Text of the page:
In order to understand, I've considered the server load as well the network connection: both them cannot be charged!

Server computational load (single core 4GB RAM in cloud) while draining a remote 6.4 Mbps stream with VLC.

Server network load (on 1Gbps nominal) while draining a remote 6.4 Mbps stream with VLC.

So what remains is the overall quality of network connection: usually from private standard home adsl connections only the 1.5 Mbps PAL stream flow regularly.
I've had the opportunity to test these pages in sites connected with broadband-warranted connections. Well, there even the 6.4 Mbps flow perfectly: it means that the network path of private citizens has many bottlenecks

This trouble let me understood why the live http streaming is worldwide carried out slicing the stream in small portions (seconds) and transferred as small files to be reproduced as a playlist.
This is done by Adobe Http Live Streaming, Microsoft Silverlight (both supporting as many other the MPEG DASH streaming architecture) and Apple Live Streaming.
It is a winning strategy because the TCP-IP (small) file transfer suffers much less than true live streams. It is simpler to transfer small files instead one streams.
These tests confirmed me -- again -- that increasing the connection bandwidth and reducing the round trip time the video would be reproduced correctly.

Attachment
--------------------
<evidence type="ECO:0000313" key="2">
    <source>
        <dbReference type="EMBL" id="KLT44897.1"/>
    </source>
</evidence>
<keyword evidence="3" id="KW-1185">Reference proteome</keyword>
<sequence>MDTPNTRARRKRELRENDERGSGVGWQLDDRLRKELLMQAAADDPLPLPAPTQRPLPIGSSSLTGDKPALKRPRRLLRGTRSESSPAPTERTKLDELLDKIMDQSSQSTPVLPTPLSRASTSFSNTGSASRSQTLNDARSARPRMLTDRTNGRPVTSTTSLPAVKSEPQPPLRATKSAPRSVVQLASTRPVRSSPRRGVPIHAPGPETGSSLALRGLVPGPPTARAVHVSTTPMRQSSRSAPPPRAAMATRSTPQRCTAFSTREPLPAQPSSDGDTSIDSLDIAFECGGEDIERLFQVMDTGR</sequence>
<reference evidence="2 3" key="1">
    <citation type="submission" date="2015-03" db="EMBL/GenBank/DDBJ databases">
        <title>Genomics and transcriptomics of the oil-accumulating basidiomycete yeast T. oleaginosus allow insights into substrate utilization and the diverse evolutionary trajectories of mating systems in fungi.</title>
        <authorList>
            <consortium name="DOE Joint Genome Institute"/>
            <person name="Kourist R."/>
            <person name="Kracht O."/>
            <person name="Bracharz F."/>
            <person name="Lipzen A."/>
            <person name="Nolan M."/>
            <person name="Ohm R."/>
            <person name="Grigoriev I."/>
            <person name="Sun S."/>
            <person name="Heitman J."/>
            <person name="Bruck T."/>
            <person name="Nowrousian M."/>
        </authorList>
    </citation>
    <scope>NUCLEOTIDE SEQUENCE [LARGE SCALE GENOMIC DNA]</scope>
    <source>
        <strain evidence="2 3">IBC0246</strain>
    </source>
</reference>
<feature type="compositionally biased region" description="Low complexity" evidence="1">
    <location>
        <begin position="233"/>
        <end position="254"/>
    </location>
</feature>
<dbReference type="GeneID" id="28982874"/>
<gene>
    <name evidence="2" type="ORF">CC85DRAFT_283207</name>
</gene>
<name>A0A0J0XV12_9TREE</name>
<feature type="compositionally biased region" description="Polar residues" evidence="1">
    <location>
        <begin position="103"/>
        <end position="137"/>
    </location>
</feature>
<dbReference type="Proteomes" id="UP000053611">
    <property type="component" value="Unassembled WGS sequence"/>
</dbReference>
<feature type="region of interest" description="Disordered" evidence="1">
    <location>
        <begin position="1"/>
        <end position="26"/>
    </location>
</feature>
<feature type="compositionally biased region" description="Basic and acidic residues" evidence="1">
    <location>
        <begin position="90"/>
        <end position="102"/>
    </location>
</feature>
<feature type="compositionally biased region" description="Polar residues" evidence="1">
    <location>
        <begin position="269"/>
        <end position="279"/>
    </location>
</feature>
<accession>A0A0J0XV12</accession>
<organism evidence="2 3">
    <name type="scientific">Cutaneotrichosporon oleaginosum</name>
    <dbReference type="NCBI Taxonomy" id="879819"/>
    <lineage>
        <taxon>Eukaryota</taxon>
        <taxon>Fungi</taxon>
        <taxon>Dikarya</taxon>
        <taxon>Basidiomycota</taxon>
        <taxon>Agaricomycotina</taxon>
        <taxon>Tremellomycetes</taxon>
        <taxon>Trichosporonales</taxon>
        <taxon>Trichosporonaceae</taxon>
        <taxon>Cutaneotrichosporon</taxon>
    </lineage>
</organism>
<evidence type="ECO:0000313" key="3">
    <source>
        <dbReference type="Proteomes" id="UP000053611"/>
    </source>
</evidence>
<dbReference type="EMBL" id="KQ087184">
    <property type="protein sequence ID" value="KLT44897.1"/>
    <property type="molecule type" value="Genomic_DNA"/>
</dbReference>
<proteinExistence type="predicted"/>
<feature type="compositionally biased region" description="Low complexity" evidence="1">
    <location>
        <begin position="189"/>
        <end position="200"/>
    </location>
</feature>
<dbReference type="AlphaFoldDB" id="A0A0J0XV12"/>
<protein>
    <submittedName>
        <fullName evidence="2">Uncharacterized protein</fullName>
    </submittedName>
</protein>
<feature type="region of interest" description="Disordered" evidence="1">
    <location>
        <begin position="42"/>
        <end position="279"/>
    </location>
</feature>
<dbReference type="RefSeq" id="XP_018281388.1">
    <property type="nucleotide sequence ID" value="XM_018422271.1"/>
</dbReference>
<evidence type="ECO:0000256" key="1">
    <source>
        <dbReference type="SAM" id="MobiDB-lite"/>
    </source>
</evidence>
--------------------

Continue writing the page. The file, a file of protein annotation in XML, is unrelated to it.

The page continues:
Only with true broadband connections (sucha as 64 Mbps with warranted bandwidth and a mean RTT to the server of 10 mSec) the HD streams were reproduced perfectly.
With a commercial ADSL with a download of 8 Mbps and a RTT to the server of 70 mSec, only the streams below 2 Mbps were reproduced accettably.
But why the VLC erogated streams were received and play correctly while the Apache proxed were not? It cannot be a problem of network (that would affect the VLC streams as well the Apache ones): it could only be a wrong or incomplete configuration of Apache, the only block between VLC and the network.

The solution!

I'm a newby of Apache but I was quite sure that there were a problem of Apache configuration, because it is the only block between the network and VLC.
I searched the web and also on the rich Apache documentation.

First of all is required to know what are the Workers of Apache. Workers are the Multi-Processing Modules (MPMs) manage the network connections and dispatching the requests.
There are two common MPMs available for Apache2: the mpm_prefork_module uses the traditional (unix) model of one process per request and mpm_worker_module (under windows) that uses a threaded model under multiple processes (only two under windows), each with multiple threads to get better performance with lower overhead. These two MPMs, if present, are usually compiled into the Apache binary and not loaded as a module.
By default the Windows binary includes only the mpm_worker_module.
In other words, Apache for Windows is multithreaded, so it do not use a separate process for each further request (as it happens under Unix).
Under Windows there are only two Apache processes running: a parent process, and a child which handles the requests: within the child process each request is handled by a separate thread.

Only when you stop Apache or kill the processes appears a third httpd process, the killer. On the Apache documentation I've found that for any Operating System it is required a specific section (only one) to be copied from extra\httpd-mpm.conf and pasted into httpd.conf.